A cardiac CT scan is a specialised test that uses a CT scanner and X-rays to produce detailed images of your heart and surrounding blood vessels. There are two types of CT scans that are generally performed.
The presence of calcium within the heart arteries is strongly associated with the risk of future heart attacks. This scan measures the amount of calcium within the coronary arteries. This information can then be used to provide guidance as to what preventative measures should be taken to protect yourself from developing future heart attacks.
This test is generally used in patients who have no symptoms to provide an overall health check of the coronary arteries.
The test involves you lying down on a special couch and moving through a scanner whilst x-rays are emitted. The total test takes approximately ten minutes to perform with the scan time itself being a few second in total.
A CT coronary angiogram is a non-invasive test that is used to detect furring up (plaque) within the coronary arteries that may be resulting in symptoms of chest pain. It involves the injection of an iodine-based dye in your arm while X-rays are emitted from the CT scanner. This enables us to look at your overall heart structure and coronary arteries for narrowings and plaque. It is different to the traditional angiogram as it is non-invasive and so lower risk. It does not require wires and catheters to be introduced directly into your coronary arteries.
The CT coronary angiogram is useful for evaluating patients with chest pain where the heart arteries may be the culprit. It is also used to evaluate your overall heart structure and anatomy. We also use the scans to plan for complex valve procedures or before heart valve surgery.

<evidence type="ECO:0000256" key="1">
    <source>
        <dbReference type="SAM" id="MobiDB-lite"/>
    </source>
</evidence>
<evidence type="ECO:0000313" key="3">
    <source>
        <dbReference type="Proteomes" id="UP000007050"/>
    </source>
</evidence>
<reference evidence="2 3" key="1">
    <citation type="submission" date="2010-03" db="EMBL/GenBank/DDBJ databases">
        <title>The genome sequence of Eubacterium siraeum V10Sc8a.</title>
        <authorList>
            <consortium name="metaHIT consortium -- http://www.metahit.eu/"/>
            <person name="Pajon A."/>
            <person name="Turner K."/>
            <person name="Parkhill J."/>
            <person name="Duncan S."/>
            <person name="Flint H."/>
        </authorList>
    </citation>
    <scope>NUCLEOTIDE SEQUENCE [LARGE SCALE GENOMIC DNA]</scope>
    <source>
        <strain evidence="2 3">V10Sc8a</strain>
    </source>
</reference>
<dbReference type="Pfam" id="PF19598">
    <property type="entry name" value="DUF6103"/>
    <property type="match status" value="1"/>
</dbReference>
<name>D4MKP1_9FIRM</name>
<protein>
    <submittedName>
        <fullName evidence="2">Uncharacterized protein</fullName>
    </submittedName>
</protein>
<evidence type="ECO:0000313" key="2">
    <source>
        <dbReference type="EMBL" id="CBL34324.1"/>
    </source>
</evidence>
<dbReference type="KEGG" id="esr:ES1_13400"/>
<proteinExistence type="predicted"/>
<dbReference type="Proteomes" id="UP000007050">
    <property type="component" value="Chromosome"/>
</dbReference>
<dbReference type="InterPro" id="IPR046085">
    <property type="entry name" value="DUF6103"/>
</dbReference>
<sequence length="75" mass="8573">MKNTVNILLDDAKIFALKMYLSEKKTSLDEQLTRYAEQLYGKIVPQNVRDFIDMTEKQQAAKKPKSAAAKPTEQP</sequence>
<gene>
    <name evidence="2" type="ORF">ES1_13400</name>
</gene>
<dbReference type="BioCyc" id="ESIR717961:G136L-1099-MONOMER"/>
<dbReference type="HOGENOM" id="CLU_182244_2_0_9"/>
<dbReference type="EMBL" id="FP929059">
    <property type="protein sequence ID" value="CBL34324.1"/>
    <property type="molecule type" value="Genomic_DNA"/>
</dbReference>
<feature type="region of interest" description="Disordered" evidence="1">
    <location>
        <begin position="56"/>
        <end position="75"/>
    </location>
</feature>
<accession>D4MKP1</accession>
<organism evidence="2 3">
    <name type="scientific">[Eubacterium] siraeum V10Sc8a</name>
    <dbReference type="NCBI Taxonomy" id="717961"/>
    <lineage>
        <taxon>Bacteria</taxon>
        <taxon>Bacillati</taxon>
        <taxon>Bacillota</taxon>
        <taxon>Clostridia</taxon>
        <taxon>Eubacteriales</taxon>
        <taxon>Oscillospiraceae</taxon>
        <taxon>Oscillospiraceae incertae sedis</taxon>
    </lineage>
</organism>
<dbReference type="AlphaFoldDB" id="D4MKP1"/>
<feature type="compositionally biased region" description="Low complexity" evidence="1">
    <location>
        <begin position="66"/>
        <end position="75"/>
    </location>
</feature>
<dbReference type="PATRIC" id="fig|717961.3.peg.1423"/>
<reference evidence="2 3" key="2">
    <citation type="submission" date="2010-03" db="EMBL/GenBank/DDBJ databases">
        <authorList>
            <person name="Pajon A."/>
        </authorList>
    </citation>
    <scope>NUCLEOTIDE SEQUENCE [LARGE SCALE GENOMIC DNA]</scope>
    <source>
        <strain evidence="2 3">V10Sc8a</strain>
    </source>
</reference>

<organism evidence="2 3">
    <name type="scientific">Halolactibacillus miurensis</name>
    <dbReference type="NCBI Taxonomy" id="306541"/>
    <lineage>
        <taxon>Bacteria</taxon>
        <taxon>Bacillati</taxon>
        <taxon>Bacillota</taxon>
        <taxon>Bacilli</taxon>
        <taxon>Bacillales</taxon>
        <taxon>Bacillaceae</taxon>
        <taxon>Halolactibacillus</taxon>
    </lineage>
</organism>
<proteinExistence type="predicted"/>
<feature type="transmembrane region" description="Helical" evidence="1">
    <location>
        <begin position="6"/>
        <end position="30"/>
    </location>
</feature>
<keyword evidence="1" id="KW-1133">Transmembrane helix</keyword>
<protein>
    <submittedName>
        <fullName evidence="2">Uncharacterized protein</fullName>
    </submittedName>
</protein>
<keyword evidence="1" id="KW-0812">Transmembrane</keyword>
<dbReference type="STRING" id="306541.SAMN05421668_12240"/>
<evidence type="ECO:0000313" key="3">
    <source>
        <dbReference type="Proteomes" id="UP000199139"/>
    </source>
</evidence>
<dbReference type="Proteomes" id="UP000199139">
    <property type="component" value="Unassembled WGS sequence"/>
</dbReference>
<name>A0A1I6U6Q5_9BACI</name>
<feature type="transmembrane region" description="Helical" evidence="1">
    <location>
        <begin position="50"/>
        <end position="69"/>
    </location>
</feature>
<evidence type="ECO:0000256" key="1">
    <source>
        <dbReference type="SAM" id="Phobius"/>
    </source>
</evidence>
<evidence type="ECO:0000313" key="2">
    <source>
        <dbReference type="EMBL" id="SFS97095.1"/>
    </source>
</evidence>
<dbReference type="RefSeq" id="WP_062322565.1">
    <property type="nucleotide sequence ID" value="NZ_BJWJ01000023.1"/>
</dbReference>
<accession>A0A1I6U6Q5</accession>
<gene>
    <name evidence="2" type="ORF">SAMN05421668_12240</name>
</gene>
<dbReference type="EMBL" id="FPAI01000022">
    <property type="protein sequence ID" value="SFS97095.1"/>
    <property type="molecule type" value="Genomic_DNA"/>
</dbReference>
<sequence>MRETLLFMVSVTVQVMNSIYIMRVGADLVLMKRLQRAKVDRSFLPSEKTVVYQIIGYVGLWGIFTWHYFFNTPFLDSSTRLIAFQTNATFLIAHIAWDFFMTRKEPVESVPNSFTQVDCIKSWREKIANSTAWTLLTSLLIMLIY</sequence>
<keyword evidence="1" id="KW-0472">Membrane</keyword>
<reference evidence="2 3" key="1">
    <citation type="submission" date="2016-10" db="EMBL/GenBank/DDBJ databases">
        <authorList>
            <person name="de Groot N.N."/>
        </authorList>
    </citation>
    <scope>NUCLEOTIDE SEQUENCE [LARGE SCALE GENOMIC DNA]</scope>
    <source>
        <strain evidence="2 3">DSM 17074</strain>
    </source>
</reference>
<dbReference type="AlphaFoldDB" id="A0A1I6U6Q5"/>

You may be asked to take some medication before the scan to ensure that the best quality images can be taken at the lowest radiation doses. On the day of your scan you would be met by our expert team who would first go through a check list with you. Once this is complete, a small drip would be placed in your arm through which we would be able to inject the dye. You would then be escorted into the scanning room where you would be asked to lie on our special scanning couch attached to the CT scanner. Once all the preparations are ready the dye would be injected and you would be moved automatically through the scanner while the pictures are taken. The total test would take approximately 15-20 minutes with the total scanning time being typically less than 20-30 seconds.
Unlike the MRI scan, CT scans expose you to radiation, so they aren’t suitable for pregnant women.
CT scans involve ionising radiation so the tests should only be performed for good reason and on modern low radiation dose scanners by experts.
All of our scans are done by Professor Ronak Rajani who works at Guy’s and St Thomas’ NHS Foundation Trust. Ronak is one of the country’s leading experts in heart CT scans and lectures regularly internationally. He holds both American and European Accreditation in Cardiac CT and has authored several book chapters on this technique.